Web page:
It’s interesting that the coverage a few weeks ago about the massive quake in New Zealand did not seem to receive quite as much, or quite as thorough, coverage.  There were very few live reports (I actually saw none, but I give the entire U.S. broadcast spectrum the benefit of the doubt) on the national media.  The quake in New Zealand did not threaten a major trading partner or a fellow northern hemispherean, but perhaps more pertinently, did not threaten a tsunami that might make landfall on U.S. territory.   

We are, consciously or not, drawn to tragedies that look like they will affect us, and we are relieved when they do not.  We have the balcony seat in the theatre, eating our popcorn while we watch.  Many individuals jump in to help; many organizations are designed to respond, and often we support them.  Still, mostly we watch. 

We also analyze, complain, pray, beseech, discuss, and otherwise process the experience–even the vicarious experience.  We are creatures of the Earth, creatures of both viscera and intellect,  and we must process our experiences.  Some use art, music, movement, violence–and some use voice.  When we discuss, often enough the conversation is about the uncertainty that this twitching of the Mother’s Body brings into our lives.  We usually recognize that the uncertainty is far greater for those at the center of any natural disaster, but we want some sense of stability for ourselves.  

We can’t have it.  We can have the illusion we create for ourselves, but we cannot have certainty. 

The Earth shrugs her shoulder and reminds us that we don’t control as much as we want to believe we do.  She turns under the blanket of the landscape, tumbling us like toys.  And we remember that we do not define the environment–we are not in charge. 

She changes everything she touches, and everything she touches changes.

Just sayin’.

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My life in blank books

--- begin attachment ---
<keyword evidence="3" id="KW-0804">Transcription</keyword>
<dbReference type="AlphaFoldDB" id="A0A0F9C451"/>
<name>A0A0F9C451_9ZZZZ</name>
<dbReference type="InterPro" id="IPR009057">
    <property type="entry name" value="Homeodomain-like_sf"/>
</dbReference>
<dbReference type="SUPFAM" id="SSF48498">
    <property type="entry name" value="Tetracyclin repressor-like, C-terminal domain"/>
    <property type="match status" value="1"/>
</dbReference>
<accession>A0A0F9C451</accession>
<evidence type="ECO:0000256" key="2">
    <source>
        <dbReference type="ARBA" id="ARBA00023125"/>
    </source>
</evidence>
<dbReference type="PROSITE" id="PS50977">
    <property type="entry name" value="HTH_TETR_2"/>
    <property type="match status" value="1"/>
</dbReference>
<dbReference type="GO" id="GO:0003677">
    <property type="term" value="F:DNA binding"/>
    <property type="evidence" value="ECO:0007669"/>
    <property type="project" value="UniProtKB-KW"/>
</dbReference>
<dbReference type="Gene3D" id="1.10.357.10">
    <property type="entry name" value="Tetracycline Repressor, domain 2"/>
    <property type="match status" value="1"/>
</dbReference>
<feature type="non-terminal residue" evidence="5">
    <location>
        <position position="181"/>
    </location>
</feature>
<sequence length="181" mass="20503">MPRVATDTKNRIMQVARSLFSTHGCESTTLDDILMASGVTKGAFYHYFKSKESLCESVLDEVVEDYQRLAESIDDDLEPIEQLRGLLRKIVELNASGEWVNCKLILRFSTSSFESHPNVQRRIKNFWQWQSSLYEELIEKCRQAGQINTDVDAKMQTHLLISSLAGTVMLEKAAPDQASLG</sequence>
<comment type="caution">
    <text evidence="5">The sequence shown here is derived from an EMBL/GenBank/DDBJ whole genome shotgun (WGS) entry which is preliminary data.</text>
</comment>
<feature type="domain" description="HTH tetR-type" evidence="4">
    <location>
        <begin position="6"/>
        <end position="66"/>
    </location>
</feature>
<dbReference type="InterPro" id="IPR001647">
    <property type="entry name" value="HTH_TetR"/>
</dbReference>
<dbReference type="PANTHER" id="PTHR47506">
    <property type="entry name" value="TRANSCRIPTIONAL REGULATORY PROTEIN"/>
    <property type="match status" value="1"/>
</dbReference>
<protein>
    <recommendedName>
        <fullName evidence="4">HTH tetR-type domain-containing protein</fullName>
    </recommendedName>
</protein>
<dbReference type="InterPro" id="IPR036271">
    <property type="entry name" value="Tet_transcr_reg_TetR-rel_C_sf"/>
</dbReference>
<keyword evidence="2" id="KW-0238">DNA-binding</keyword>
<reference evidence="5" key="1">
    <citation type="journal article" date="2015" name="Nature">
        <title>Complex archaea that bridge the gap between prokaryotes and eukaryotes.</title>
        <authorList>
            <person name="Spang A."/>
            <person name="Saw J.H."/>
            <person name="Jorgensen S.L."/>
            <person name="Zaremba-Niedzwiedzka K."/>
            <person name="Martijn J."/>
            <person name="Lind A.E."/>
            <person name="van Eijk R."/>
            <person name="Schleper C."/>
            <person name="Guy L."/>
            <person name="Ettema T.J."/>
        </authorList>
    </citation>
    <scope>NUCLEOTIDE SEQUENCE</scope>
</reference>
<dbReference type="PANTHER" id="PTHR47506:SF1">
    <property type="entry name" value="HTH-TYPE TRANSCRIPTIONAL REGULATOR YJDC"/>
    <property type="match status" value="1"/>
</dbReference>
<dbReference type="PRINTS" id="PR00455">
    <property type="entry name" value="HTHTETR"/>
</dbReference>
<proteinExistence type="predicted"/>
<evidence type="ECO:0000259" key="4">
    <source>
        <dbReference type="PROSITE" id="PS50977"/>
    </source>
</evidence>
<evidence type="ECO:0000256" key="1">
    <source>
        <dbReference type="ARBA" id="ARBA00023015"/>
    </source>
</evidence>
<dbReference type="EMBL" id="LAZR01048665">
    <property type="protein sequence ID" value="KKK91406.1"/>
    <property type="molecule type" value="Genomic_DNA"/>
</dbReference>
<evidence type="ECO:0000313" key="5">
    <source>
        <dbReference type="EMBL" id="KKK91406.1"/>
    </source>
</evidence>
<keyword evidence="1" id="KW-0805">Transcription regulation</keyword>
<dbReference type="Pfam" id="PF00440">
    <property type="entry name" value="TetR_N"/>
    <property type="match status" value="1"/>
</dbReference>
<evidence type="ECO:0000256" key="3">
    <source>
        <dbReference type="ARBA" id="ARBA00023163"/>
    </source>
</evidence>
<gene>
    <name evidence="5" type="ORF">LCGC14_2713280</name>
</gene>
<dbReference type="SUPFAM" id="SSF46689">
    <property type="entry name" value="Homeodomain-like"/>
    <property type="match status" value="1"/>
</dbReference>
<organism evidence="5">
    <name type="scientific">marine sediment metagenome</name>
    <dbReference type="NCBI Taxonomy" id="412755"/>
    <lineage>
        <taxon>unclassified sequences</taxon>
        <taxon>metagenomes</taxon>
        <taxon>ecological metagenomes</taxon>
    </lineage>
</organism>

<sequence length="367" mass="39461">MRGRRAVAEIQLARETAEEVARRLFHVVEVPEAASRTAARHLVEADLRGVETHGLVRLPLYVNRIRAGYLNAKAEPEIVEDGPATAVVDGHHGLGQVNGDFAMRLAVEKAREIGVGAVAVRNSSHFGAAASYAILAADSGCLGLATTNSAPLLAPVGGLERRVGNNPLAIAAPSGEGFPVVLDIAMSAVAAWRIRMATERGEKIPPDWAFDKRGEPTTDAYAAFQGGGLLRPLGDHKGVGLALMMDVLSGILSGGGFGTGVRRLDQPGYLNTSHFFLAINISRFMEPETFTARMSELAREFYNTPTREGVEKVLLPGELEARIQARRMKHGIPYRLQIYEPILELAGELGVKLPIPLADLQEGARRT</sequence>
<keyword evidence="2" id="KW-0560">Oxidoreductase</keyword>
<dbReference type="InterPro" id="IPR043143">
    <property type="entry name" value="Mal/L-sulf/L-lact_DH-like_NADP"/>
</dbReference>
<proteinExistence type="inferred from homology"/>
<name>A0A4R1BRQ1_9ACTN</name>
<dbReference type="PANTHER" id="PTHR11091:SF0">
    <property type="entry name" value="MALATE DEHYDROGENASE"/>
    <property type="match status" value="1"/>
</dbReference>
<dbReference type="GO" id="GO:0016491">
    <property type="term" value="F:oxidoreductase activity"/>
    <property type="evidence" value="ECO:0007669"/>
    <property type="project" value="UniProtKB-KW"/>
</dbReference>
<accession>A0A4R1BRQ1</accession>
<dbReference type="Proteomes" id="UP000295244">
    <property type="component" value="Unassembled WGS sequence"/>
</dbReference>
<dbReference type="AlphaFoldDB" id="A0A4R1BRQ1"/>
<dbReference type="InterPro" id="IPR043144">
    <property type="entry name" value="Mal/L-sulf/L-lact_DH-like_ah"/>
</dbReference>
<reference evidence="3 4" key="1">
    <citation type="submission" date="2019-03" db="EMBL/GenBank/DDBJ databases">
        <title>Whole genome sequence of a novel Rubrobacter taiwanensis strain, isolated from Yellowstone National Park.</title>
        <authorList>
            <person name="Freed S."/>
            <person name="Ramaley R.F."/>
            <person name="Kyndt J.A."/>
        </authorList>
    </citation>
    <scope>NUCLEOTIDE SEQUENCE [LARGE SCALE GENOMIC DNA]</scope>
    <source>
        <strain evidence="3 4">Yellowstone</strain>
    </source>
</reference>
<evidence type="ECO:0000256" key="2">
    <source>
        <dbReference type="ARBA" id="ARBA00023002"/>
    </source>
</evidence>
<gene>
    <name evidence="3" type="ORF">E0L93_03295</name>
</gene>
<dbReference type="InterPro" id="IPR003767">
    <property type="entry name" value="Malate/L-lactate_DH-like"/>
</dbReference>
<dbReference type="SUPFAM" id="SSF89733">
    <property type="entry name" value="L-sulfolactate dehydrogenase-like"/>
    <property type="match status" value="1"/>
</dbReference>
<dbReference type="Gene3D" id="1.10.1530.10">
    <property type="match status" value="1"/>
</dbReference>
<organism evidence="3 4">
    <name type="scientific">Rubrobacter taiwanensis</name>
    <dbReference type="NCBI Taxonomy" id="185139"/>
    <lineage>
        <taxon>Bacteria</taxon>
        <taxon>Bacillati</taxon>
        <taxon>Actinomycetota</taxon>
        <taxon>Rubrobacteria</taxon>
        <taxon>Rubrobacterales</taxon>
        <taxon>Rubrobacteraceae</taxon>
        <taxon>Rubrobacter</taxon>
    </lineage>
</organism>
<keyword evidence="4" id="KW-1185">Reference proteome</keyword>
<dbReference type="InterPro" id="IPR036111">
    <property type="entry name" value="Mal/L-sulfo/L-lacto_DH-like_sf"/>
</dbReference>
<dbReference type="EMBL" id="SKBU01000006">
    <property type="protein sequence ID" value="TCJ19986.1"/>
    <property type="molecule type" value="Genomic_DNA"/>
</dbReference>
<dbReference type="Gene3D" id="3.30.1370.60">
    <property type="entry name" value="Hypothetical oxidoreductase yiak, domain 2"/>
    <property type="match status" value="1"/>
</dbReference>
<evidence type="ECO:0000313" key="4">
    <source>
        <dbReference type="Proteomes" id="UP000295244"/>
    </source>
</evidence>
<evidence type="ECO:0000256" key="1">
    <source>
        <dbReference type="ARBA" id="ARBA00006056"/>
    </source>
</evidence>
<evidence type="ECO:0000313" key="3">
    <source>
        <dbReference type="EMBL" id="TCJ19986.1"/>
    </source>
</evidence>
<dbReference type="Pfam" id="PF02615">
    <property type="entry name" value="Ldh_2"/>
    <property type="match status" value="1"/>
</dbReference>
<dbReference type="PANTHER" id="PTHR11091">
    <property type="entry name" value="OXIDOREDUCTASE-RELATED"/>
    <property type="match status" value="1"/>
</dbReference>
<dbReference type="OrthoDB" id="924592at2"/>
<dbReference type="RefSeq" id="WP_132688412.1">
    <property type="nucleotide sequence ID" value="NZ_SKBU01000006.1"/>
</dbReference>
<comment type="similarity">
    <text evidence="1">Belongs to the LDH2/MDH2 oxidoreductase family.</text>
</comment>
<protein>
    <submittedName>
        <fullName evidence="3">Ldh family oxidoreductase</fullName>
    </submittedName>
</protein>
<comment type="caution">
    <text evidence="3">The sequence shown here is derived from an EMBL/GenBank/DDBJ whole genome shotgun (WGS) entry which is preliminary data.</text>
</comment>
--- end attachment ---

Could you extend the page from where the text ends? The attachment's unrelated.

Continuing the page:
I collect blank books.  They are available everywhere, and I love finding them on sale at discount places.  These are the books you are supposed to use to write, draw, express yourself.  I buy them because they look or feel right to me.  I have recently tried to slow down, stop myself–but still, I pick them up from time to time.   I like them for their potential, and I like them for their emptiness.

I bought those books to write in, but I hesitated to actually use them.  I always felt that what I wrote had to be perfect, had to be worthy of the book itself.  I learned, slowly and eventually, that no words are ever perfect, that emptiness has value for its own sake, and that the intersection of imperfection and emptiness defines growth.   We grow from our imperfections, and the emptiness is the space toward which we grow.   We will never be perfect, and we will never fill the space.

I’ve become a writer, published in a couple of local journals, and I use my computer to write.  Occasionally I’ll take one of the blanks and start journalling, or take one on a trip to make a solid, real record of the events of the journey.  But there are still many I can’t quite bring myself to write in.  So the bookcase full of blank books is still about potential and emptiness.  In the Tao te Ching, Lao-Tse says:

We join spokes to make a wheel,
but it is the center hole
that makes the wagon move.

We shape clay into a pot
but it is the emptiness inside
that holds whatever we want.

We hammer wood for a house
but it is the inner space
that makes it livable.

We work with being
but non-being is what we use.    (Mitchell, #11)

My many blank books remind me that non-being is what we use.

Just sayin’.

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Me and my agenda

First, I am a little bit crazy.  Second, I misspelled the name of Arwen’s sword because the correct spelling is “reserved” and I wanted the name–I like swords.   My patron saint is Jeanne d’Arc and I like to shoot sharp shiny things into haybales.  (Arrows.  Archery.)  I shoot a 40 lb draw white oak and bamboo  traditional longbow made by a Cherokee craftsman from Arkansas.  I want to upgrade to a 50, but I can’t locate the bowsmith anymore. *sigh*

I took the photo in my header at a place called Ma Mean (pron. maw-main) in Western Ireland.  It’s the place where the Englishman Patrick looked over the area of Connemara, blessed it, and turned away.   The white tree is the northern hawthorn, otherwise known as the May tree for when it blooms.  So you are  looking at a bunch of Mayflowers.  As in the boat.  It had to be named for something, after all. 

I’m a theologian who thinks most professional theologians are way too pompous and try way too hard to wring all the fun out of it.  I’m a preacher who thinks that being preachy is a detriment to the profession.  I’m a student who teaches and a teacher who studies.  I study and learn about and practice in several religious traditions; I’m a follower of the teachings of Jesus, and I’m pretty sure that’s not compatible with the term “Christian.”

And I want the world to be better than it is, and I want people to live up to their potentials, not down to them.  I also want to be able to eat all the milk chocolate I want and gain no weight, but one impossible task at a time, you know?